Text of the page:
Viewpoint: It’s just common sense

Viewpoint: It’s just common sensePictured is the chair that George Washington sat in while presiding over the Constitutional Convention in 1787. Since Benjamin Franklin was optimistic about the constitution, he called the carving on the back of the chair a rising sun, not a setting one. (Photo by C. R. Wagner)

“These are the times that try men’s souls,” wrote Thomas Paine in the opening line of the first of his pamphlet series The American Crisis. Paine wrote and published thirteen of these pamphlets between 1776 and 1777. The first one was published in The Pennsylvania Journal on December 19, 1776.  Pamphlets were a common medium for spreading ideas at that time.

Prior to writing the series of pamphlets, Paine wrote Common Sense, which he published on January 9, 1776. Two hundred, forty-five years ago our infant country was still undecided about fighting for its independence. Paine was able, through his writing, to unite the average citizens and political leaders to agree that it would be best to fight for our independence. 

Viewpoint: It’s just common sense

Pictured is the Assembly Room of the Pennsylvania State House, where in 1787 the United States Constitution was debated and signed. (Photo by C. R. Wagner)

The following words that he wrote in Common Sense played an important role in transforming a colonial quarrel into a revolution: “Europe, and not England, is the parent country of America. This new world hath been the asylum for the persecuted lovers of civil and religious liberty from every part of Europe. Hither they have fled, not from the tender embraces of the mother, but from the cruelty of the monster; and it is so far true of England, that the same tyranny which drove the first emigrants from home, pursues their descendants still.”

According to history.com, Common Sense is considered one of the most influential pamphlets in American history. And most people know the importance of learning about history.

2020 was certainly a year of trying one’s souls, as it will probably go down in history as a difficult one for many people. There are those who feel we were very much like the colonists of Thomas Paine’s trying times – a terrible virus caused an order to wear masks, the closing of small businesses and restaurants, schools shut down and just when gardening season was about to begin, garden centers were ordered to close. And to end the year with a bang, when people were in the height of their Christmas shopping, wanting to “shop local,” our local non-essential businesses were closed again.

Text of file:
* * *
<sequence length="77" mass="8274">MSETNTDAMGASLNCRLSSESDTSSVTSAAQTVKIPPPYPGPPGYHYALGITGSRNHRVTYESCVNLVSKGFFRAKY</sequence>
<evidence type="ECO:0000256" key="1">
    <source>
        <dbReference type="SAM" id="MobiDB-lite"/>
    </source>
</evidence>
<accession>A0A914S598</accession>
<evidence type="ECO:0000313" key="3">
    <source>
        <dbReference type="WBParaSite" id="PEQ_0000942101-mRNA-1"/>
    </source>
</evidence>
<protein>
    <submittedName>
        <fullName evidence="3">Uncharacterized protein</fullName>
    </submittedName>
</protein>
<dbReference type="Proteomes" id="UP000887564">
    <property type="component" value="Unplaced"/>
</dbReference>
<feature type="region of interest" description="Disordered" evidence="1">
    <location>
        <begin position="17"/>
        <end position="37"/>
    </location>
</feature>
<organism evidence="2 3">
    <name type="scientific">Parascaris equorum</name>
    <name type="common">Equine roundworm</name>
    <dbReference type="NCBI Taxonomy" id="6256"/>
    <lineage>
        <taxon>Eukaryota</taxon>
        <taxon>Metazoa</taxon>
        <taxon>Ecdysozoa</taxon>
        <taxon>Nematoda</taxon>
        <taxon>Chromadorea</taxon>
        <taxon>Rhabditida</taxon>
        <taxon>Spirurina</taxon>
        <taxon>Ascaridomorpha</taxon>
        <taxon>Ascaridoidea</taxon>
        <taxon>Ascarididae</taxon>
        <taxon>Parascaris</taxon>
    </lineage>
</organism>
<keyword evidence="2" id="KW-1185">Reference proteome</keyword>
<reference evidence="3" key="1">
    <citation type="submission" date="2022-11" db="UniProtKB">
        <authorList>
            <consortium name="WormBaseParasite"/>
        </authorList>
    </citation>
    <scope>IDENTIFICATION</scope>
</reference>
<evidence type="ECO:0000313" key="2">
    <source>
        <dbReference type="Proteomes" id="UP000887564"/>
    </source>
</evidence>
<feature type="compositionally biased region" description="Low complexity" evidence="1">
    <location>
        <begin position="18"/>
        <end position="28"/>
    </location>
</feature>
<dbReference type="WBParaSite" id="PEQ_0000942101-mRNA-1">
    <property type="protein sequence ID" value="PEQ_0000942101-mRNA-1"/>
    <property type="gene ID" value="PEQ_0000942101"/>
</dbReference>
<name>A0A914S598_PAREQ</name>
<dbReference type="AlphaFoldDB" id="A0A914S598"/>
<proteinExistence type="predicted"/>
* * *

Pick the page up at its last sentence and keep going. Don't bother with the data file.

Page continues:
Many wondered where was the fairness of all of this? When the governor of a state tests positive for COVID-19, does that mean everyone all over the state has to shut down? And it was the local small businesses and restaurants that closed right before Christmas. Did that make sense when the “big box” stores remained open? Governor’s orders were to limit the number of people in those “big box” stores. That makes sense. 

Viewpoint: It’s just common sense

Pictured is the Assembly Room of the Pennsylvania State House, where in 1787 the United States Constitution was debated and signed. (Photo by C. R. Wagner)

Unfortunately, right before Christmas, I went to one of those “big box” stores and saw no one checking how many had entered, or making sure everyone had on a mask upon entering. I know they weren’t checking because the person who entered ahead me was not wearing a mask. The store was so full of people with full carts and no one was monitoring social distancing in the aisles or check out lines. Of course, it was important that the “big box” stores be open for Christmas shopping. Never mind the small businesses. Was that fair? Did that make sense?

I couldn’t get out of there fast enough.

Is it starting to feel like the thirteen colonies under British rule? Again, it depends on how you observe it. 

But like Thomas Paine, I have to wonder about common sense here. If someone is not feeling well, do they go out to dinner? Probably not. So, is it as likely to find the virus in restaurants? Or at the “big box” stores where people go, even when they aren’t feeling well but need to run out to get something for their ailment?

Does it make sense when government approves money going overseas to help other countries, when so many people – United States citizens – right here in our country have been through so much financial trauma and need help? After all, if our own people are in need, shouldn’t we take care of them first? Where is our government when its own hardworking people have been hit hard by the virus and shut down so they can’t make money? I have to wonder where the common sense is in that. 

Viewpoint: It’s just common sense

Pictured is a copy of Common Sense by Thomas Paine, originally published in 1776. (Photo by C. R. Wagner)

This isn’t meant to be a scientific study, or a political debate – just common sense.

And another one of our patriotic founding fathers that had great scientific knowledge as well as common sense was Benjamin Franklin.

According to www.biography.com/scholar/benjamin-franklin, Franklin is often known as the “First American” as he played an important role in drafting the Declaration of Independence and the United States Constitution.

A popular story is that Franklin was asked, upon leaving the Constitutional Convention, what sort of government the delegates had created. 

“A republic,” answered Franklin. “If you can keep it.”

And when someone came back with, “And why not keep it,” Benjamin Franklin responded, “Because the people, on tasting the dish, are always disposed to eat more of it than does them good.”

Just common sense? 

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